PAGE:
clock menu more-arrow no yes

Filed under:

How Gears 5’s Arcade mode works, and why it’s important

New, 6 comments

What you need to know heading into the technical test

If you buy something from a Polygon link, Vox Media may earn a commission. See our ethics statement.

The technical test for Gears 5 starts Friday for those who pre-ordered the game and for subscribers to the Xbox Game Pass. With it comes an all-new game mode called Arcade. Polygon sat down with Ryan Cleven, The Coalition’s multiplayer design director, to chat about the design goals and what fans of the franchise should expect when they boot the game up for the first time on Xbox One.

Traditionally, the Gears of War franchise has had a very different style of gameplay from other multiplayer shooters. There’s the cover elements, of course, but stylistically the game relies on close-quarters engagements more than some others. Arcade is intended to ease in fans of multiplayer shooters who just might not otherwise be ready for that.

“‘Gears is that kind of game that, whenever I go into it, I get shotgunned in the face and I don’t know why,’” Cleven said, mimicking the complaints of a traditional FPS player. “Arcade is an experience that might be more familiar to you, as well as being something that players who have played the series their whole life will also enjoy.”

Cleven describes Arcade mode as a combination between a Counter-Strike: Global Offensive-style weapon buying system and a more traditional hero shooter like Overwatch. Before a match, players will be able to take on the role of one of several iconic characters, including Marcus Fenix, and an assortment of comparable locust enemies. Each one will have their own different loadout, their own passive ability, and a weapon tree.

The character select screen from the technical test of the Arcade mode for Gears 5. It shows Kait Diaz and four other characters, as well as the custom loadout and weapon tree available for her. The Coalition/Microsoft

Each one will also have an associated bounty, which provides a bonus for playing to type. Kills and bounties will earn skulls, which can be cashed in to advance up a given character’s weapon tree. Skulls carry over after death, and upgrades can be purchased at any time. Videos show players leaving cover with one weapon and arriving in front of the enemy with a completely different weapon, so expect bluffing to play a key role in the evolution of each match as players feel each other out.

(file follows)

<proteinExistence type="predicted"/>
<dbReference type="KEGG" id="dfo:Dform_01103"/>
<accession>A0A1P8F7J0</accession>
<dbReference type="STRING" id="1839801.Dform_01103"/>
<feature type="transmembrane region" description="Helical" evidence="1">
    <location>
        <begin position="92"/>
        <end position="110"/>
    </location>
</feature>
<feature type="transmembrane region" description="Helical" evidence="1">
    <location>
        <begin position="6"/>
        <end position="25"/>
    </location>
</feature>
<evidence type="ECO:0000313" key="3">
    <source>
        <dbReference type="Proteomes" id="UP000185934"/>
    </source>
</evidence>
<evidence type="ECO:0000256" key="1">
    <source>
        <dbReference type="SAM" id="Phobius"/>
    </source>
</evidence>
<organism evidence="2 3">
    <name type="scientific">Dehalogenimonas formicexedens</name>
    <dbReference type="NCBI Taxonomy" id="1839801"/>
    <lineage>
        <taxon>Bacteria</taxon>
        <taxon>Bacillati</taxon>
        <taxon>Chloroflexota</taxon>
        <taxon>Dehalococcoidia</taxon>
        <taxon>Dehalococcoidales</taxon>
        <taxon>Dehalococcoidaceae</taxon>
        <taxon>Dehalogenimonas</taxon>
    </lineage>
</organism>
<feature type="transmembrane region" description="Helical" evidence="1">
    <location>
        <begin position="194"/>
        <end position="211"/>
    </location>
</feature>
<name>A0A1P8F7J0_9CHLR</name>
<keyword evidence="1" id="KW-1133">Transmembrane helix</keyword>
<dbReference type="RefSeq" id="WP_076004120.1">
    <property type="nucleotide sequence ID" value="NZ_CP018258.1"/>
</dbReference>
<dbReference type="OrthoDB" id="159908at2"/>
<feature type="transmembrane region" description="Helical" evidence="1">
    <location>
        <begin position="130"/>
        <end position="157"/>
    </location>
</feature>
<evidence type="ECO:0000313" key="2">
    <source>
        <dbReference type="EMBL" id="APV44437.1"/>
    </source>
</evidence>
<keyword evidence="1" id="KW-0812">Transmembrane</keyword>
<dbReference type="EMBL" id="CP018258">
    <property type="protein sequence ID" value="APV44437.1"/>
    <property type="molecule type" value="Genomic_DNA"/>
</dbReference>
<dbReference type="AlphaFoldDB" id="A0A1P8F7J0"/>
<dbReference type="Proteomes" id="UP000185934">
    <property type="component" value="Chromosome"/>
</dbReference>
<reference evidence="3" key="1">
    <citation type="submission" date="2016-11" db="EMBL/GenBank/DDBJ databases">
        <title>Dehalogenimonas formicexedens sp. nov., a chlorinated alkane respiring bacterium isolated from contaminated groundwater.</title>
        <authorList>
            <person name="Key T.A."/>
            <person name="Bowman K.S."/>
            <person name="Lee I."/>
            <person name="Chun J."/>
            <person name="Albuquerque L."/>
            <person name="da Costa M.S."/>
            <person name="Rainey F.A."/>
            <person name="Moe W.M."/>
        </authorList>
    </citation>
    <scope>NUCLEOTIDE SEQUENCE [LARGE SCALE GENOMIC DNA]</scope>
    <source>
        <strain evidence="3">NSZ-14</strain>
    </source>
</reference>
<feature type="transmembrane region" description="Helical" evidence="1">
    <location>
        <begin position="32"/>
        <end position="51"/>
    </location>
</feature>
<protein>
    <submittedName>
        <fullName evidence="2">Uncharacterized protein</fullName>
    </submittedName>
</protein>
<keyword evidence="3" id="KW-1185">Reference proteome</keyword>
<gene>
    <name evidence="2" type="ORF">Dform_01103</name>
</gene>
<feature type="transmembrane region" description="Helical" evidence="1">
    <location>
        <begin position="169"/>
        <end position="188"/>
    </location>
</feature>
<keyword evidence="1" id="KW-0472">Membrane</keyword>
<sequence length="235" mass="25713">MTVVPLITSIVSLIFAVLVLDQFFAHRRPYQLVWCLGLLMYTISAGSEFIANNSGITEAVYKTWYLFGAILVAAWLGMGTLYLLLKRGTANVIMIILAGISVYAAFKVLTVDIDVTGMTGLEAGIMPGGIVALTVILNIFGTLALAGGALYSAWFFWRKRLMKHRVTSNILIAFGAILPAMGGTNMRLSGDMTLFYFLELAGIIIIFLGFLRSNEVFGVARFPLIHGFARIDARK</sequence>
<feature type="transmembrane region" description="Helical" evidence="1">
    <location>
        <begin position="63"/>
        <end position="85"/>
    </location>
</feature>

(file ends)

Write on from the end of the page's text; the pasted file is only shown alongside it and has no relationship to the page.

“With Gears 5 we feel comfortable that we’ve proven ourselves,” The Coalition’s Cleven said, “and we want to make our own mark on [multiplayer] and do a bit of a departure from what Gears has traditionally done, and this really manifests inside Arcade, which is to try to de-emphasize just the singularly shotgun play to bring about a much more diverse combat experience.”

In the end, this is a test after all. Arcade mode might not be for everyone, especially fans of the traditional double-tap style of shotgun play or the new Escalation game type that is the hallmark of high-level play. But Cleven and his team are hoping fans give it a try regardless.

“If you’re a campaign player and you hate PvP, this mode isn’t going to convince you to love PvP,” he said. “It’s our take on a hero shooter [that still relies on Gears’] core of intimate violence.”

The Gears 5 tech test starts July 19 at 10 a.m. PDT and goes until July 22 at 10 a.m. PDT. A second technical test begins on July 26 at 10 a.m. PDT and runs through July 29 at 10 a.m. PDT. Expect status updates throughout the test on social media, and on the official website. Gears 5 arrives for Xbox One and Windows PC on Sept. 10.